Whenever some of us claim that voters are irrational, we’re met with the accusation that we’re elitists who haven’t come to terms with the possibility that crowds are wiser than we are. In this context, therefore, I welcome some new research by Erik Eyster and Ernesto and Pedro Dal Bo who provide experimental evidence (pdf) that voters are irrational.
They got subjects to play a prisoners’ dilemma game in which there were big pay-offs to defecting with the result that subjects did not cooperate even though the aggregate rewards to doing so were high. After a few rounds of that game, subjects were offered a vote on a tax which would have disincentivized defection and so encouraged cooperation and the achievement of those higher rewards. However, the majority of subjects voted against the proposal even though it was in their interests.
This suggests that people look too much at the obvious cost of a policy and under-estimate the extent to which it can have the benefits of changing behaviour. The authors say:
Voters will tend to focus on the direct eﬀects of the policy change and underappreciate the indirect eﬀects. As a result, voters will favor reforms with positive direct eﬀects, even when undone by negative indirect eﬀects, and reject reforms with negative direct eﬀects, even when more than compensated by positive indirect eﬀects.
Does this have real-world relevance? What sort of policies fit this sort of pattern?
The authors give the example of pollution taxes: maybe voters overweight their direct cost and underweight their indirect effect in curbing pollution. They also suggest that price or rent controls fit this pattern. Voters see their direct benefit, but under-rate their adverse impact upon supply.
Some of you might add minimum wage laws to this category: voters might overweight their direct benefit of raising wages but underweight the indirect effect of curbing labour demand.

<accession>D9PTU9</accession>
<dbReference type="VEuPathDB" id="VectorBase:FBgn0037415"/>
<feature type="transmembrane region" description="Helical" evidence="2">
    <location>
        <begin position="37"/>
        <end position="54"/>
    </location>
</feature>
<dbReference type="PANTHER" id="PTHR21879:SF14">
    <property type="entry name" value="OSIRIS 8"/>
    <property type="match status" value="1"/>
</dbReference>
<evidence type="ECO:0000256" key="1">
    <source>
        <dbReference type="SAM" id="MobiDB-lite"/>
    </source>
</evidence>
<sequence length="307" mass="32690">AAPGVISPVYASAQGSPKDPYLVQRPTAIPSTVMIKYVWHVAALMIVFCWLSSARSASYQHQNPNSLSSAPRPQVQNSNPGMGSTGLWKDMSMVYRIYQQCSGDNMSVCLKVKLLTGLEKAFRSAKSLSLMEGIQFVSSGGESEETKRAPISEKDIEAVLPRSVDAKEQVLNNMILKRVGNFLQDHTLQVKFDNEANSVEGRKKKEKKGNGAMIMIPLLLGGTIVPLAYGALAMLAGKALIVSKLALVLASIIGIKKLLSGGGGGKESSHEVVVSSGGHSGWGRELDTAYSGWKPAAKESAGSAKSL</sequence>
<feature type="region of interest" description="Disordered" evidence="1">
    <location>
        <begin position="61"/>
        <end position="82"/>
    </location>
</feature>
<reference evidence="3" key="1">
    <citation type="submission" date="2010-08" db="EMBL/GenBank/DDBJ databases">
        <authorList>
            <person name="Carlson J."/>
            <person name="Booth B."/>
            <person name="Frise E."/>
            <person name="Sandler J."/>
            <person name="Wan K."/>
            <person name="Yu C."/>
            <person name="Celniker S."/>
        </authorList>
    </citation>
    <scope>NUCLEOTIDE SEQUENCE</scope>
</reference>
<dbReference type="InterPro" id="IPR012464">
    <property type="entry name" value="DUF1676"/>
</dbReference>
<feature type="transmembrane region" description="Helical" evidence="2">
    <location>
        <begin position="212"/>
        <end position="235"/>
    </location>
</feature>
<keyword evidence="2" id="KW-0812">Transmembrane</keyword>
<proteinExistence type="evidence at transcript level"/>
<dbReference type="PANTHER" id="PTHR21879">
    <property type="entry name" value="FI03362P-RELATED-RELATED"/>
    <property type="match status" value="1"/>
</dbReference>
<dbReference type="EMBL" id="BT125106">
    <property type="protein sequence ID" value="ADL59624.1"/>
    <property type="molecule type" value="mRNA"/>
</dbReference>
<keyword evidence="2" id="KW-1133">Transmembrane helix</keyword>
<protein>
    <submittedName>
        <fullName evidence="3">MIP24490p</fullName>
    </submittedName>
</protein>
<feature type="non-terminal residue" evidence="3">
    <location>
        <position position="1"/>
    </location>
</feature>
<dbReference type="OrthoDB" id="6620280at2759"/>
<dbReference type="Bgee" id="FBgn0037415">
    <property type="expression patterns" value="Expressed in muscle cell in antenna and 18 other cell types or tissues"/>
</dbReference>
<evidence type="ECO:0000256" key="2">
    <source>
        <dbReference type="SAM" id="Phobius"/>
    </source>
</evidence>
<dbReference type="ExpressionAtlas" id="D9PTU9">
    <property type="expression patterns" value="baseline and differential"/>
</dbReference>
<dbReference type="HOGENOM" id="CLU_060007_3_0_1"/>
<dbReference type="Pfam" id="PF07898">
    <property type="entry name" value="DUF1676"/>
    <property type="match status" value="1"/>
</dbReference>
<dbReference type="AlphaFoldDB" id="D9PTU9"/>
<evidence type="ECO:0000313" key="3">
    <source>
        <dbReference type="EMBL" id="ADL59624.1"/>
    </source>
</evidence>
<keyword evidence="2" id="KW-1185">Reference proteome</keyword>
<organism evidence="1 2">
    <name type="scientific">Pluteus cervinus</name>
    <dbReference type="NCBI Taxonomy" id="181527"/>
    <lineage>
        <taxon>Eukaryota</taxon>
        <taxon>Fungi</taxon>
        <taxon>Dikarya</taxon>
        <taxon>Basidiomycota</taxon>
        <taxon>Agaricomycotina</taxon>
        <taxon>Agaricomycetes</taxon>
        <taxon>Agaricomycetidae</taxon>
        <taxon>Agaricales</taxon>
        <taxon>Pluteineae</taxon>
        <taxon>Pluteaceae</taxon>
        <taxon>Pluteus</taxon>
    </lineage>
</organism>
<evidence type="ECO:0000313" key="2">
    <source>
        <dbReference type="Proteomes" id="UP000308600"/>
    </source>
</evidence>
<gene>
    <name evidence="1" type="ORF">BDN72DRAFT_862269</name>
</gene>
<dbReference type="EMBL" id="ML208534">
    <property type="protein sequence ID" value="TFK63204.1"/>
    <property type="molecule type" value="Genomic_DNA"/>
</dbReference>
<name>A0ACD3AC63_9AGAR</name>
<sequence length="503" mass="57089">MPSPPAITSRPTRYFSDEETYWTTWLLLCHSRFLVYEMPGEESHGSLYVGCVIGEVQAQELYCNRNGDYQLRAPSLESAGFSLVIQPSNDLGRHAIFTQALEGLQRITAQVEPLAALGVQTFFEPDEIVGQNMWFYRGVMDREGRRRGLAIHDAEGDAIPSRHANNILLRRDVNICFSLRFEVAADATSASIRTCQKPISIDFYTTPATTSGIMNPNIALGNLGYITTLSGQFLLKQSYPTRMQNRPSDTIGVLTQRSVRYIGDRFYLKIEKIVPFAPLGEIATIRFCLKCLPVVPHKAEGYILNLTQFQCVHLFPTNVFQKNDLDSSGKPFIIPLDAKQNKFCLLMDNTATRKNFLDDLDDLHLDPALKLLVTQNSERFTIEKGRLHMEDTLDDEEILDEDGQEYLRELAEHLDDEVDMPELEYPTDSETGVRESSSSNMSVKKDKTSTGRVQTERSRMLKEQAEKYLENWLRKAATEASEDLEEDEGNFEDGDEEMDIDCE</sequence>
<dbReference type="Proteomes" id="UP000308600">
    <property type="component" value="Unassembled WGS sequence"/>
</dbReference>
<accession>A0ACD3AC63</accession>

We might add that policies that disincentivize arms races also fall into this category. This might explain hostility to Robert Frank’s call for a progressive consumption tax to deter the excessive spending that results from expenditure cascades.
Perhaps immigration controls fit the pattern too. Voters see the direct benefit: fewer immigrants mean less competition for jobs and hence higher wages. But they don’t see that if their wages rise without any increase in productivity then inflation and interest rates will rise, which means that people will lose their jobs because of weaker demand.
The Brexit vote might also conform to this. Maybe voters over-rated the direct benefit of Brexit (“we’ll save £350m a week”) and under-rated the indirect cost, that Brexit would weaken the economy and hence the public finances.
Franklin Roosevelt once said that “democracy cannot succeed unless those who express their choice are prepared to choose wisely.” And it seems voters don’t choose wisely.
It would, however, be wrong to blame voters alone here. They aren’t expert economists, any more than I’m an expert plumber or electrician.
The fault also lies with politicians – with the “elite” if you like. They don’t seem to care much about the quality of voters’ decision-making, as they as they support the right side. And the media are also at fault, in taking little effort to improve voters’ wisdom. If Roosevelt was right, such carelessness is positively dangerous.
Another thing: we must distinguish between being right and being rational. It's possible that Brexit or high minimum wages are the right policies even if voters choose them for irrational reasons. I find it hard to believe, however, that irrational voters will always or even often choose the right policies for the wrong reasons.